On Tue, Sep 04, 2001 at 08:06:54PM +0200, Marco Cimarosti wrote:
> Hallo.
> Why is "ß" often called "es zet" in German?
> I know that today this sign is a ligature for "ss". But, in ancient times,
> was it also a ligature for "sz"? Or was it *only* a ligature for "sz"?

I've read arguments by Germans over where replacing the es zet with
sz is appropriate (as es zet -> ss can be ambigious), so it's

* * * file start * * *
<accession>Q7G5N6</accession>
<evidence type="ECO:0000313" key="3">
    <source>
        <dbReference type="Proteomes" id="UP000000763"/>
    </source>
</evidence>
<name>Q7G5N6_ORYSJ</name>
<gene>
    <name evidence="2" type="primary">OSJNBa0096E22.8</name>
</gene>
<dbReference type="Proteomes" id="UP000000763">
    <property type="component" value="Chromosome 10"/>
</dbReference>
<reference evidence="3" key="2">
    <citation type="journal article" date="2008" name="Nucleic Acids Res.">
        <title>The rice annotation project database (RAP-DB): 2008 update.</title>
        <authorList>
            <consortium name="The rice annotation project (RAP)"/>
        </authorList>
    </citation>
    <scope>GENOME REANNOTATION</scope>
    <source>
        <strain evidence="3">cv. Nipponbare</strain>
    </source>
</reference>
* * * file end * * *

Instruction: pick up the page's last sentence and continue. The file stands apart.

occasionally still used for sz.

I'm curious why it survived the Fraktur -> Antiqua transition, as it's
very clearly a long s-s ligature in the Fraktur. If it survived, why
didn't the long s?

David Starner - dstarner98@...
Pointless website: http://dvdeug.dhis.org
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